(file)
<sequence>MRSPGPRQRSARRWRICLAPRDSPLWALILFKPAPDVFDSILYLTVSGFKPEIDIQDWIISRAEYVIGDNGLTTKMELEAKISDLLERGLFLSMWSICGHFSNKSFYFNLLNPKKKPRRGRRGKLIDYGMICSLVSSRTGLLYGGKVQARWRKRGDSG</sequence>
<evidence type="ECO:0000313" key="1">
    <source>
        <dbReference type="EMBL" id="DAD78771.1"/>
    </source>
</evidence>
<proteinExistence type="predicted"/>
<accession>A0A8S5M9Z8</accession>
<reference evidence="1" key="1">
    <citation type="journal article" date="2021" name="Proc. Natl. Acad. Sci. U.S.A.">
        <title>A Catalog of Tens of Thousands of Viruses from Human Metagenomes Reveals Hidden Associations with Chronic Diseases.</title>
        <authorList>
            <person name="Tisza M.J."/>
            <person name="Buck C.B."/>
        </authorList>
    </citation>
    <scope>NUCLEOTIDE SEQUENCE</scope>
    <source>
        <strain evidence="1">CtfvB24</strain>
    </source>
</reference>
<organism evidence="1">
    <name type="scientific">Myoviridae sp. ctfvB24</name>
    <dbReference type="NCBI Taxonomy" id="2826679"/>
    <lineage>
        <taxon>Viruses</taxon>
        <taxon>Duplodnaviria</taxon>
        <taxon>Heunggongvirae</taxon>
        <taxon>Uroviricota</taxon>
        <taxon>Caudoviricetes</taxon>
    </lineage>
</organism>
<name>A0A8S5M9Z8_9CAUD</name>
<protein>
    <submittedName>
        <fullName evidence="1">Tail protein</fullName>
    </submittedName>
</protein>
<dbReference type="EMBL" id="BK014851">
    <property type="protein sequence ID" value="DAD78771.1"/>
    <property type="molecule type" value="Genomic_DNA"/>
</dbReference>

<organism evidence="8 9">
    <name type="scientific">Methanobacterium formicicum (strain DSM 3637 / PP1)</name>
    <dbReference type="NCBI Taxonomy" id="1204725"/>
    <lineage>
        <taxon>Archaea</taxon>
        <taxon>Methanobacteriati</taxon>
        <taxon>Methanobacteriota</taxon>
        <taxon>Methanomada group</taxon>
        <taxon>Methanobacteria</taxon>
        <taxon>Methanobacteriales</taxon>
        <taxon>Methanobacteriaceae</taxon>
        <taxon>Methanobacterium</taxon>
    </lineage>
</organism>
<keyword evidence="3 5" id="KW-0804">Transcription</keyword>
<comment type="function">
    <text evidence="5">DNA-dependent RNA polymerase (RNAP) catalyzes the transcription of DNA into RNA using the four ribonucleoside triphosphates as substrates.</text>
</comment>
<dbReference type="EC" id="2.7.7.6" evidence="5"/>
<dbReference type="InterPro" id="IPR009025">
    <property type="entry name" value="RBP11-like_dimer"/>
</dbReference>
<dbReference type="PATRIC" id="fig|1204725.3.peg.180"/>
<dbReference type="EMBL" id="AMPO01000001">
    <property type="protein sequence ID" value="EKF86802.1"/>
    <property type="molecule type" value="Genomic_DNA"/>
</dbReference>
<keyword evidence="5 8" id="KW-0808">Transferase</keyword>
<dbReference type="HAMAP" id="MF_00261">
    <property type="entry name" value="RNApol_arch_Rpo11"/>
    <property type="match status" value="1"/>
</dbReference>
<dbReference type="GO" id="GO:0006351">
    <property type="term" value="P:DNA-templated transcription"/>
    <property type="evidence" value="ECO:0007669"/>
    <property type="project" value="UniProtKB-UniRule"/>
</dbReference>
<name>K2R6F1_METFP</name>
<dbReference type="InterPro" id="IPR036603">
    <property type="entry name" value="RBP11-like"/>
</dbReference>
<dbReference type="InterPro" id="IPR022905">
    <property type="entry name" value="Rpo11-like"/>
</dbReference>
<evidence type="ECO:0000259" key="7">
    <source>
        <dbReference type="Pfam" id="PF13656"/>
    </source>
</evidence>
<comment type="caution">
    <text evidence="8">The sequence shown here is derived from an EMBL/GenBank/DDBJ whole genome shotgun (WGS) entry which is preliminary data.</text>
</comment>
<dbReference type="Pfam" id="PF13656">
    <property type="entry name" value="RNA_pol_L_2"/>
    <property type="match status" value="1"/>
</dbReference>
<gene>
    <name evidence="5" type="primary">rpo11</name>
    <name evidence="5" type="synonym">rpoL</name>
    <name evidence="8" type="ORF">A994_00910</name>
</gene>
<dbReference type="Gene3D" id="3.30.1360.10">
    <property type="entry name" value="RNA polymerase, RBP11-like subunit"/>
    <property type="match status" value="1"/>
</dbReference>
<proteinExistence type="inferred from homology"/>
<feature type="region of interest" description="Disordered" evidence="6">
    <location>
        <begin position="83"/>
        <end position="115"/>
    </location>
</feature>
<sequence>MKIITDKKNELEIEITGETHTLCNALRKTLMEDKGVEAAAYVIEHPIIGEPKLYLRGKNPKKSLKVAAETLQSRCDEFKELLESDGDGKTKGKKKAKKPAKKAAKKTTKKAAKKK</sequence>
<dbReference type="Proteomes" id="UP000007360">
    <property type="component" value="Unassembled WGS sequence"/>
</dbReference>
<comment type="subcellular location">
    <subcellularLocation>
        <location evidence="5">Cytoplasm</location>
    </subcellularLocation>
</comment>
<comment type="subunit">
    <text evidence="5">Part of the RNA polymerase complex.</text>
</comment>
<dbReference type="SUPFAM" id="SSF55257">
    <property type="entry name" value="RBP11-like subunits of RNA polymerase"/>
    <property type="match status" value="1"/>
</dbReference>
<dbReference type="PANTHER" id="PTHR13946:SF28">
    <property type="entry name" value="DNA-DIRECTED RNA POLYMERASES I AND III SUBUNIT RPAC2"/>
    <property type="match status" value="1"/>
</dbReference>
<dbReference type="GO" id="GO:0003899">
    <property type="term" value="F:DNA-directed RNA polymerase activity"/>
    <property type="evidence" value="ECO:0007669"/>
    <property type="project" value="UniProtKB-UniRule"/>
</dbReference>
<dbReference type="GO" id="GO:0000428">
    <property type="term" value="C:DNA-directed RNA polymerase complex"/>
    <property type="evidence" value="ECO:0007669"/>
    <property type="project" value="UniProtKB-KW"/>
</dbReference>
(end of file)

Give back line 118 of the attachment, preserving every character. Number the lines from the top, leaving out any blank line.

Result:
</dbReference>